Some book bloggers complain how they only managed to read seventy books this year, rather than their usual one hundred. I read thirty-nine, which is still more than I have managed the last few years. I’m the tortoise of book bloggers.
Most of my reading has been related to biography and/or Katharine Susannah Prichard (the subject of my PhD), and it’s harder to judge these books which I have to read in a somewhat task-orientated way. But I had such a delightful year of books. It brings me pleasure remembering the highlights.
- Perth / David Whish-Wilson – A portrait of the city. The best work of creative non-fiction I’ve read, a blend of memoir, history, biography, and landscape writing. My review.
- Wild Oats of Han / Katharine Susannah Prichard – I’ve read eleven books by Prichard this year, and they fit together as a body of work. But let me pick this one out as probably her most under-rated work, a delightful evocation of childhood as free-spirited Han comes to grips with the world. It’s the most distinct of her books, and it possibly suffered from being marketed as a children’s book, when it is not really. My review.
- What Happened to Sophie Wilder? / Christopher Beha – A contemporary American classic, a dark Graham Greene-ish novel about writing and faith. My review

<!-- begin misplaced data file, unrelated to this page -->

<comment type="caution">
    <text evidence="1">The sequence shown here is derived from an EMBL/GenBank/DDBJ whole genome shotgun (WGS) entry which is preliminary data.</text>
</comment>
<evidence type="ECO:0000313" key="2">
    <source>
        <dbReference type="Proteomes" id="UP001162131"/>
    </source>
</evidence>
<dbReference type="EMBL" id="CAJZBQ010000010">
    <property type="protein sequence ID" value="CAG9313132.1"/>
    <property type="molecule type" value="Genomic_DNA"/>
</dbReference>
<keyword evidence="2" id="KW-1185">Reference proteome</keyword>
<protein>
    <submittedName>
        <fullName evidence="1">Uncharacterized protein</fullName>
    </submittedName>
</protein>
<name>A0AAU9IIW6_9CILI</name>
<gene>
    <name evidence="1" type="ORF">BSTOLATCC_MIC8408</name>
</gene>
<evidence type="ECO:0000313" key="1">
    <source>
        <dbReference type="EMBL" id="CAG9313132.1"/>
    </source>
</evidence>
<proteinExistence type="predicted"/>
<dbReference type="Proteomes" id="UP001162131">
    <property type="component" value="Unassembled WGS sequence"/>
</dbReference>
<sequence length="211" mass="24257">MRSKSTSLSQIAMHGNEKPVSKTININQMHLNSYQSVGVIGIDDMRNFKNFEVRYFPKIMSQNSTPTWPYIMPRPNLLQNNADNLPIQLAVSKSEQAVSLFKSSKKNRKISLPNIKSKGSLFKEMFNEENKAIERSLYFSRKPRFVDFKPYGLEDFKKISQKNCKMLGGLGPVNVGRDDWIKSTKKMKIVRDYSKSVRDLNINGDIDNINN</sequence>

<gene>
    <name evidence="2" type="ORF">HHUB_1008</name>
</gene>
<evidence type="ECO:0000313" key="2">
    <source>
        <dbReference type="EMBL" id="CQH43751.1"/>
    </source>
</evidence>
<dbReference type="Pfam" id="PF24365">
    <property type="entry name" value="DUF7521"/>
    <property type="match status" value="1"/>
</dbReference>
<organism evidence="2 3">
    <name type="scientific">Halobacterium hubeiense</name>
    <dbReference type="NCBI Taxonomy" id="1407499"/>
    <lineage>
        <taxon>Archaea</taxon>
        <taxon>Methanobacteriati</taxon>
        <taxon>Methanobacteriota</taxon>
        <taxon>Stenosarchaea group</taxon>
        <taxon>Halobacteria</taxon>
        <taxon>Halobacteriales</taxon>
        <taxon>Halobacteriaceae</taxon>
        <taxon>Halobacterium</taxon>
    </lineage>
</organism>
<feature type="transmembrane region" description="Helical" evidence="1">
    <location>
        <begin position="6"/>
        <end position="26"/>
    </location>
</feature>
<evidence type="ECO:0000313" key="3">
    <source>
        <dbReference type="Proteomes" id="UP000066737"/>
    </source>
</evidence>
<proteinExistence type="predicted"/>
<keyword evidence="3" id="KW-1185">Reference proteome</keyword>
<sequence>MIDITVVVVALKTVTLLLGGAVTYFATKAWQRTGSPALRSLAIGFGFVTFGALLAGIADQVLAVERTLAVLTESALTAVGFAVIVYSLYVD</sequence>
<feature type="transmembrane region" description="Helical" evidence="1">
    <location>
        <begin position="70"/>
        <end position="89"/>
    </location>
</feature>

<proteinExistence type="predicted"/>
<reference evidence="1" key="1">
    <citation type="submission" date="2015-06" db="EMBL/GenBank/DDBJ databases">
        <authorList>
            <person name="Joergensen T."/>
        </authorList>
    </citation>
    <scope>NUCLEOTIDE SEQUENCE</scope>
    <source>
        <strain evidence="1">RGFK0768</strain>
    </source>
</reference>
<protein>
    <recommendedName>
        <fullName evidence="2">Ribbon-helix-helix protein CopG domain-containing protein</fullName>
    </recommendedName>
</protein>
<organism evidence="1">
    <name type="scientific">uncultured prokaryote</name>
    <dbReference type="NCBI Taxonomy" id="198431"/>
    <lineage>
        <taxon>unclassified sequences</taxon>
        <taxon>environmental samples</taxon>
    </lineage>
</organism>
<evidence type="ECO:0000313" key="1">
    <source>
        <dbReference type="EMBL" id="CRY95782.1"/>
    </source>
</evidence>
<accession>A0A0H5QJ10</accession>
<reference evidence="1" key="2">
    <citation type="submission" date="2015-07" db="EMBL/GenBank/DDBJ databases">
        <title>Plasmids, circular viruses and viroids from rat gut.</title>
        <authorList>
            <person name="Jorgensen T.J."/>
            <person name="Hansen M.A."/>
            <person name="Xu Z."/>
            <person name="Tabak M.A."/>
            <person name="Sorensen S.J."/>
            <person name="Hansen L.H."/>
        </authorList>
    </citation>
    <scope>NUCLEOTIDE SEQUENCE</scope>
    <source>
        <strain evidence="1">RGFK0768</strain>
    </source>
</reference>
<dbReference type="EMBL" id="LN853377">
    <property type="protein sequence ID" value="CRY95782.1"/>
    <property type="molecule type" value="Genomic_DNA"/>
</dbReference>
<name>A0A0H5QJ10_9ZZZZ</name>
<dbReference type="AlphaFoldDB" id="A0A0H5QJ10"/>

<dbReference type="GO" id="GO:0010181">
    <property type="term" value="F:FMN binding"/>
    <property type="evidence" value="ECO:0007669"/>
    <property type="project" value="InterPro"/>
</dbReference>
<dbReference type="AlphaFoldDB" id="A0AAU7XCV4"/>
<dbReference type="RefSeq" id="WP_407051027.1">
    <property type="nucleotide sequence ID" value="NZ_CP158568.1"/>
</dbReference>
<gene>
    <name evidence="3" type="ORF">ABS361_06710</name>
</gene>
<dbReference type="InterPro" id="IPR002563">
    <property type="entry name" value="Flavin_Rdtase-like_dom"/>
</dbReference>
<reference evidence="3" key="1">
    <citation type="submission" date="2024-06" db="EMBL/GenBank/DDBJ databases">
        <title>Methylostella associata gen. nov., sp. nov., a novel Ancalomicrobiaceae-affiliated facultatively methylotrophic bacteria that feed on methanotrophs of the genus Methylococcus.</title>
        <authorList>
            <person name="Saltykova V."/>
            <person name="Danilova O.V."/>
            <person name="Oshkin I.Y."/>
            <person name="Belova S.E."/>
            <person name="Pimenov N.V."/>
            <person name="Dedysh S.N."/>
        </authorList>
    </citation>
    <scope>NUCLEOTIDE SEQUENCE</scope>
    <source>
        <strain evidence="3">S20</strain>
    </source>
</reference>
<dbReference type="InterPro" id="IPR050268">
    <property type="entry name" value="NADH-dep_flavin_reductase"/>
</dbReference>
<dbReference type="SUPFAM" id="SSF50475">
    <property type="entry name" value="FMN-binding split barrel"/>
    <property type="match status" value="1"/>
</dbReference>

- The Narrow Road to the Deep North / Richard Flanagan
– Had to see what the Man Booker judges were so impressed by; I was impressed too. My review.
- Lila / Marilynne Robinson – A worthy companion novel to the other two set in Gilead. It is wise and hopeful while aware of the hardness of life in telling of one woman’s redemption. My review.
- Christina Stead: A Biography / Hazel Rowley – I hope to write a biography with some of the brilliance of this one, to balance historical and psychological insight with beautiful writing. My review.
- Unearthed / Tracy Ryan – Reading through these poems a second time, I was struck afresh by their power. My review.
- The Immortal Life of Henrietta Lacks / Rebecca Skloot
– A non-fiction biographical quest, so superbly written. My review.
- The Invisible Woman / Claire Tomalin – unearthing the hidden story of Dickens’ mistress, Nelly Ternan. Claire Tomalin is my favourite biographer.
- Moving Among Strangers / Gabrielle Carey
– I couldn’t put down this memoir in which Carey writes to family friend Randolph Stow just before he dies and uncovers lost stories of her family. My review.
Honourable mentions: A Wrong Turn at the Office of Unmade Lists / Jane Briony Rawson (my review); Reading by Moonlight: How Books Saved a Life / Brenda Walker; Secret River / Kate Grenville.